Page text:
Driving home from my studio, where I had received the declaration, "DONE" on my computer, when I parked outside my home I wasn't ready to get out and resume life as usual at home. First, I needed to sit in the car and savor this opening: to be with it, to look back on how it had come to be. Up till now, although there had been creative work (the writing, the illustrations), I was mostly in touch with the work of the website: the laundry list of things, each next requirement squeezing out awareness of the one before it. Now, the path behind me opened up of its own accord and revealed the high points of the journey, both the hard parts and the parts I loved ~ what I had given myself to, not knowing how it would come together, or even if. Just listening as best I could to what called inside, and following, wrong turns and all.
From behind the wheel of my parked car, my mind went back to the initial urge to write a website, without any idea of what should be on it. Taping blank 20 x 24 sheets of newsprint paper onto the back of a wooden screen in my studio, I hoped that each sheet would tell me what the pages of the Rose Press website would be. Some days I could hardly bear to turn the screen around and look at the blank pages waiting for me to know something and turn them into something. But then little bits of ideas would come, like marginal scribbles on a napkin, and I would put them down on the pages. Gradually, these scribbles began to reveal what that page could be about. But it was just ideas, no writing as yet.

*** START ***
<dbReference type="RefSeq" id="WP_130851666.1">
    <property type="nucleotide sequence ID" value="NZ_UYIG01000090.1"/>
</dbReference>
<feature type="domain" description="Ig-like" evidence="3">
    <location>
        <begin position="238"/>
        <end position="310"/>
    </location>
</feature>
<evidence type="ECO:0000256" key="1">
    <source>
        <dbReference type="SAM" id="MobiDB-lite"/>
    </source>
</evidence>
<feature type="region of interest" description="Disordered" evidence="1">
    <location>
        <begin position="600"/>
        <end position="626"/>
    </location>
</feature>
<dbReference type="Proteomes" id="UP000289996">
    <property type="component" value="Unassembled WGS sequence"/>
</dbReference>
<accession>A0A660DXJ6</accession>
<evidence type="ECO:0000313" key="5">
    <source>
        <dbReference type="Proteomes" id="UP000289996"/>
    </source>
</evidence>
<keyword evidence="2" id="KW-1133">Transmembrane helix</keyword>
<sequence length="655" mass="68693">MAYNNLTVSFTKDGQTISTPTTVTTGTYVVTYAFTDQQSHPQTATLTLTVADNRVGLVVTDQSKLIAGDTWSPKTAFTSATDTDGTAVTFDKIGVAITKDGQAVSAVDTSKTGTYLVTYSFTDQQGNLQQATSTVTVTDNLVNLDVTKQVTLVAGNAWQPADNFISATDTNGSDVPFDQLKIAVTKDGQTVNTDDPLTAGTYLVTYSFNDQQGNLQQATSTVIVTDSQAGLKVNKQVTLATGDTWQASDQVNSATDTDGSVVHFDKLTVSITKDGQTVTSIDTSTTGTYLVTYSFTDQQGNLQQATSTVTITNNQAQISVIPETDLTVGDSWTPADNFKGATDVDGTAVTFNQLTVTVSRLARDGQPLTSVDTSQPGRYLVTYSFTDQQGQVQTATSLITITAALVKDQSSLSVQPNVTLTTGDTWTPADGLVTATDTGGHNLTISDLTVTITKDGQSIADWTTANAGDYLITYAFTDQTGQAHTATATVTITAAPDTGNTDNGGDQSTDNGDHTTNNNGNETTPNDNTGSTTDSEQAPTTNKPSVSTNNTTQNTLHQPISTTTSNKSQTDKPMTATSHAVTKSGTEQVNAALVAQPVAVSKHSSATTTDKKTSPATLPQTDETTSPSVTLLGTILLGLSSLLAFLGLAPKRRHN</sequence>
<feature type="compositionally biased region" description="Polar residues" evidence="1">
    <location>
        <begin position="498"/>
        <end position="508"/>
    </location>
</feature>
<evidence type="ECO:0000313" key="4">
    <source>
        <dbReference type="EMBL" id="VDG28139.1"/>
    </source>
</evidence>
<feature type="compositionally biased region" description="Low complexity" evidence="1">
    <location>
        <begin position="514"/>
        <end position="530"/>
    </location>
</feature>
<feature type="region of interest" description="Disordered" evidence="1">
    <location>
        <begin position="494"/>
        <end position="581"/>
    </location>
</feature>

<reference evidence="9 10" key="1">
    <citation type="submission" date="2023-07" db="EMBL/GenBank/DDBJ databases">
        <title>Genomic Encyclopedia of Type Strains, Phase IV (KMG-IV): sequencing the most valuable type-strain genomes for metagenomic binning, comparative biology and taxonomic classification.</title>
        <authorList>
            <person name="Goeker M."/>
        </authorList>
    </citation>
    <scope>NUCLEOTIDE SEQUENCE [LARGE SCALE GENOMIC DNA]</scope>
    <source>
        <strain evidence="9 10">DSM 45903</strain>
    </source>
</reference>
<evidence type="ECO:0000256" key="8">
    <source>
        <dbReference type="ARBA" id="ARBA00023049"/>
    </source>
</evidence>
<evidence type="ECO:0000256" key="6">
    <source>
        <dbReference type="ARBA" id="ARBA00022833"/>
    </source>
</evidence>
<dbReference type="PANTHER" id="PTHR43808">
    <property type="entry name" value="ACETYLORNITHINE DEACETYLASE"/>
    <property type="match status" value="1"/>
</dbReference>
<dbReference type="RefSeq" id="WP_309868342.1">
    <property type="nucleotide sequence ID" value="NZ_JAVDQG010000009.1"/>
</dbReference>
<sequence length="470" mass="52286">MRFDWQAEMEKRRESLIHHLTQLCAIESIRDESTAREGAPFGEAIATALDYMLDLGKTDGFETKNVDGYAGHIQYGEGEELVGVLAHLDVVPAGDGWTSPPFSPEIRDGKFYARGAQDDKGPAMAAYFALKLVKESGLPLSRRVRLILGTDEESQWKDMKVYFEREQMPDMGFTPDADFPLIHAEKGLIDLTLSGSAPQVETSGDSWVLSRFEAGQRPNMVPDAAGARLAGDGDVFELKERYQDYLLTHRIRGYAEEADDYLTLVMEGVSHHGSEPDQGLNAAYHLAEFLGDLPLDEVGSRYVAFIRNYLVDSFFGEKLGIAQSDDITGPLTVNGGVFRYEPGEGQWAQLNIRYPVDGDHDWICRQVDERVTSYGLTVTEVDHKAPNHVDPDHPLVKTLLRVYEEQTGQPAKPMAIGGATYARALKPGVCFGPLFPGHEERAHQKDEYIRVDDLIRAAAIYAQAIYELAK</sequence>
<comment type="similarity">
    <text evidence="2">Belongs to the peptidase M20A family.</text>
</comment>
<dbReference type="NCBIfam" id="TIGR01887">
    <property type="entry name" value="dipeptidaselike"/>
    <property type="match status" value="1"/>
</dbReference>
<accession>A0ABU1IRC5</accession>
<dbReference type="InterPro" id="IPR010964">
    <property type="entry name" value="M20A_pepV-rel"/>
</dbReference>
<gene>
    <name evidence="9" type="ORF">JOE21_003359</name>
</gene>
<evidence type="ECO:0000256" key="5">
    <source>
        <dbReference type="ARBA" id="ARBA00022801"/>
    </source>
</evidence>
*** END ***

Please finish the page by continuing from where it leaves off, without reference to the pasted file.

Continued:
The visual artist I used to be in my youth ~ picked up and deferred over the decades ~ whispered, "Start with an image." Especially since all the other residents in my studio community are visual artists, it was not difficult to be inspired in this way. Now I remembered the enlivening trip to the art store to match the shade of crimson/burgundy acrylic paint I had in mind for the background color of the website. I had commissioned an exquisite logo the year before, and it gave me a clue as to colors.